Today there are a number of psychological therapies approved by the National Institute for Health and Care Excellence (NICE) that help some sufferers manage their condition.
Sarah Rose is among a group of people with PD who attend a therapy session in a GP surgery in Swindon.
The treatment helps them manage their thinking more effectively, providing mental escape routes when emotions threaten to become damaging or potentially catastrophic.
“The stress I experience triggers emotions and automatically I just want to kill myself. Now I know that there is something I can do before that,” she explains.
“It’s been a lifetime of trauma, sexual abuse, rape, that brought me to literally caving in and thinking what the hell is going on,” reveals one woman. “Coming here – it’s saved my life”, says another. “Coming to a (PD) group like this, you are not alone,” another woman explains. “The label isn’t helpful but there are commonalities.”
The Personality Disorder label divides campaigners. For some, it is useful as a rallying point for services, support and campaigning. For others, it serves to deepen the stigma.
There are numerous stories of people with a PD diagnosis being excluded from services, seen as a difficult person rather than someone in desperate need of help. The phrase is often wrongly aligned with violence and criminal behaviour.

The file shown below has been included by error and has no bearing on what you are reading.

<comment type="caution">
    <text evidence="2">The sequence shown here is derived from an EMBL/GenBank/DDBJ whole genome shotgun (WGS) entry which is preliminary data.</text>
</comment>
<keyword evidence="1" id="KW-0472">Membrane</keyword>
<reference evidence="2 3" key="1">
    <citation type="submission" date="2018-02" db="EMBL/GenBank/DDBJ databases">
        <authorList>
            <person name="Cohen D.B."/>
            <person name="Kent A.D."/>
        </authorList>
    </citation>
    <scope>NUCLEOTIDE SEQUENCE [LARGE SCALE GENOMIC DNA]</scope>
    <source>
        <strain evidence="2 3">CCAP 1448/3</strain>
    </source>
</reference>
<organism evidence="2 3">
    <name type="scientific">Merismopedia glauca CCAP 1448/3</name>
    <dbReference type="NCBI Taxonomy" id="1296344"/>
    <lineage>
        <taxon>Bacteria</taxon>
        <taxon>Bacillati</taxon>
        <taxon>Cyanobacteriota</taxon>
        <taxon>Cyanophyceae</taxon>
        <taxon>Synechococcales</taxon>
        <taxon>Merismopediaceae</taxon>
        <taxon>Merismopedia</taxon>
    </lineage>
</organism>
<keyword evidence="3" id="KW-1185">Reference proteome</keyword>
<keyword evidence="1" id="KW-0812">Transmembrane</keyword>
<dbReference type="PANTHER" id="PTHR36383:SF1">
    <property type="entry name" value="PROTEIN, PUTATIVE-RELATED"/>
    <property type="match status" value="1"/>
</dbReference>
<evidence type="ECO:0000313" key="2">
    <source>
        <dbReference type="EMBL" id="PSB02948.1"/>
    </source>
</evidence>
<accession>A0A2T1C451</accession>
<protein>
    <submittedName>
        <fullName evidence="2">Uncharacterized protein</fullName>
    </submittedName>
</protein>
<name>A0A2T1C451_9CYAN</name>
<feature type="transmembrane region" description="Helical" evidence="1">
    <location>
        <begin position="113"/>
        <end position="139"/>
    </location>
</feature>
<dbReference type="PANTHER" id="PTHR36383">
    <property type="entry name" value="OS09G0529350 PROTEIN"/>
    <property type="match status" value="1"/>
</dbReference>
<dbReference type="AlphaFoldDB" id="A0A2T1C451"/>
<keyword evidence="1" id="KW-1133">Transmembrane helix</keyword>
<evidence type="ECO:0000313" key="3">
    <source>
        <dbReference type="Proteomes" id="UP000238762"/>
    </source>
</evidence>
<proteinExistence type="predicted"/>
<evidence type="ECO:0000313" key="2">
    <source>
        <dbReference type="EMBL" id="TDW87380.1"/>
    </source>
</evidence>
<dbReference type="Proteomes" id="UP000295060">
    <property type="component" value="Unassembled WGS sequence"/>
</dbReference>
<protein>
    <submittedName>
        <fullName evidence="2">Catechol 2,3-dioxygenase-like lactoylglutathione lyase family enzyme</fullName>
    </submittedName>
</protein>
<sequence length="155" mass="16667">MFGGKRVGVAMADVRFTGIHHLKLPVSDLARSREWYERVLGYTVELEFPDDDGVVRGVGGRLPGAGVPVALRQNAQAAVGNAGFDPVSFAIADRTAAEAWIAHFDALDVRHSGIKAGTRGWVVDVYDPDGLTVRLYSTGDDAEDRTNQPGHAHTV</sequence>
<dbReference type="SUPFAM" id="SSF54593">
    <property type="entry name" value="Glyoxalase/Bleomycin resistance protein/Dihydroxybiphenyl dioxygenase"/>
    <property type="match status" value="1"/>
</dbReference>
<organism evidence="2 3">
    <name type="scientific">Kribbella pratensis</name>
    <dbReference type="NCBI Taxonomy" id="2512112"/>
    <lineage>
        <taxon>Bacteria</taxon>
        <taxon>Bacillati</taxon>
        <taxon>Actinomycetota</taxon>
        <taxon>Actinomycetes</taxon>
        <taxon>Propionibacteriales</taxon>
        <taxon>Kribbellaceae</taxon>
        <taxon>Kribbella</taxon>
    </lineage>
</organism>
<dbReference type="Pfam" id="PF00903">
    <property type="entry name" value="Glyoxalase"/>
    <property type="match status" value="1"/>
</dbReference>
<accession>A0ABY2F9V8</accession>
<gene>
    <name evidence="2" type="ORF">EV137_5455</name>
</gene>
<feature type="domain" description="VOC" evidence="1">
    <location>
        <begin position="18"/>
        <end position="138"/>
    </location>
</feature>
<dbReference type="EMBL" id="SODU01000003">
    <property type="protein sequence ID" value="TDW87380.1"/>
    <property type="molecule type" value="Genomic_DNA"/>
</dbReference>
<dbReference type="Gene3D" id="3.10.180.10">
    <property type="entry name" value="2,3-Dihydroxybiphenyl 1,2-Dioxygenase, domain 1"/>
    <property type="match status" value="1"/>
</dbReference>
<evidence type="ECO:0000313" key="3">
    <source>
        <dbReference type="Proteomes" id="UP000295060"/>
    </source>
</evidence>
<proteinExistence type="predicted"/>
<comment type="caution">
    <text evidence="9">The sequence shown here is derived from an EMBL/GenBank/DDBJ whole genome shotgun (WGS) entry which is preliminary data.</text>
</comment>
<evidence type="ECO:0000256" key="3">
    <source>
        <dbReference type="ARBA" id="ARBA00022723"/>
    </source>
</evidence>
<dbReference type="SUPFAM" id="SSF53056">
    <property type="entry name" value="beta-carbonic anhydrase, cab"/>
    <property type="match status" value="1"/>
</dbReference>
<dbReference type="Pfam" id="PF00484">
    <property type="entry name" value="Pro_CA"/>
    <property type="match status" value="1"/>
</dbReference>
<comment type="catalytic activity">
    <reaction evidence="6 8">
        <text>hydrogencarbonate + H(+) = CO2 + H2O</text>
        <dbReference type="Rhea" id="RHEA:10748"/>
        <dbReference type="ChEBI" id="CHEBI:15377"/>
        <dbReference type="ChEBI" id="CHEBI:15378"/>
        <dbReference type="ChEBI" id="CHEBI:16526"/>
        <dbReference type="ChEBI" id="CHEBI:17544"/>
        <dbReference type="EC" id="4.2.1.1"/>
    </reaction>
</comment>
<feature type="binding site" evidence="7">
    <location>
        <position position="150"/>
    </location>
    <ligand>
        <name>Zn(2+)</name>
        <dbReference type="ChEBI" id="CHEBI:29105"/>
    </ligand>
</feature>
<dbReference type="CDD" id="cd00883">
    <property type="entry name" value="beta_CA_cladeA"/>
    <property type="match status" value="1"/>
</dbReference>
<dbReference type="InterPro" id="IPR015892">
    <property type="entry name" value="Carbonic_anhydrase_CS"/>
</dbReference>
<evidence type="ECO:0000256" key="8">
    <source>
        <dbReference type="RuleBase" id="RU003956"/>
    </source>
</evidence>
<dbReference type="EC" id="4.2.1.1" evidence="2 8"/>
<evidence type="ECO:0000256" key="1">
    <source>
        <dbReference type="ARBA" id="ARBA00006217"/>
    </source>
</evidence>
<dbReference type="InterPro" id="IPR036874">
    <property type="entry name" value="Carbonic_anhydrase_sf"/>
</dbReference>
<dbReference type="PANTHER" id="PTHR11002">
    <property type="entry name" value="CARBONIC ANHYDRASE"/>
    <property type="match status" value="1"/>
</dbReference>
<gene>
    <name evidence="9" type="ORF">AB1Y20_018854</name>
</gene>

Brain scans of people diagnosed with PD suggest differences from those in the wider population.
“My name is Sue Sibbald and my personality is not disordered.” Sue is diagnosed with PD but thinks the term increases prejudice. She now runs family therapy sessions in Sheffield and campaigns for more access to treatment.
“We have 25 people booked on a course every month. GPs are screaming out for help but there is nowhere to send people. Recently, sadly, someone I knew died by suicide as she was kept out of a service.”
Services for people with personality disorder are better than they were, but provision is piecemeal. For some, the consequences can be fatal.
“People are waiting months for treatment, turning up at A and E, and not getting the help they need, and these people are dying waiting,” Catherine Carlick tells me.
“A lot of my friends have killed themselves. I have lost four or five friends within the last two years. Therapy has turned my life around, it gave me the help I needed. Some people are not as lucky as me but it shouldn’t be about luck.”
NHS England says getting people the help they need, close to home, is at the heart of their plans. “Personality disorders are rooted in problems during childhood, so whilst our £1bn investment in young people’s services is crucial, there is also a significant role for other public services, local authorities and the justice system to play in tackling the complex causes and symptoms of these conditions.”
If you, or someone you know, have been affected by mental health issues, these organisations may be able to help.
Details of organisations offering information and support with mental health are also available at www.bbc.co.uk/actionline, or you can call for free, at any time to hear recorded information on 08000 564 756.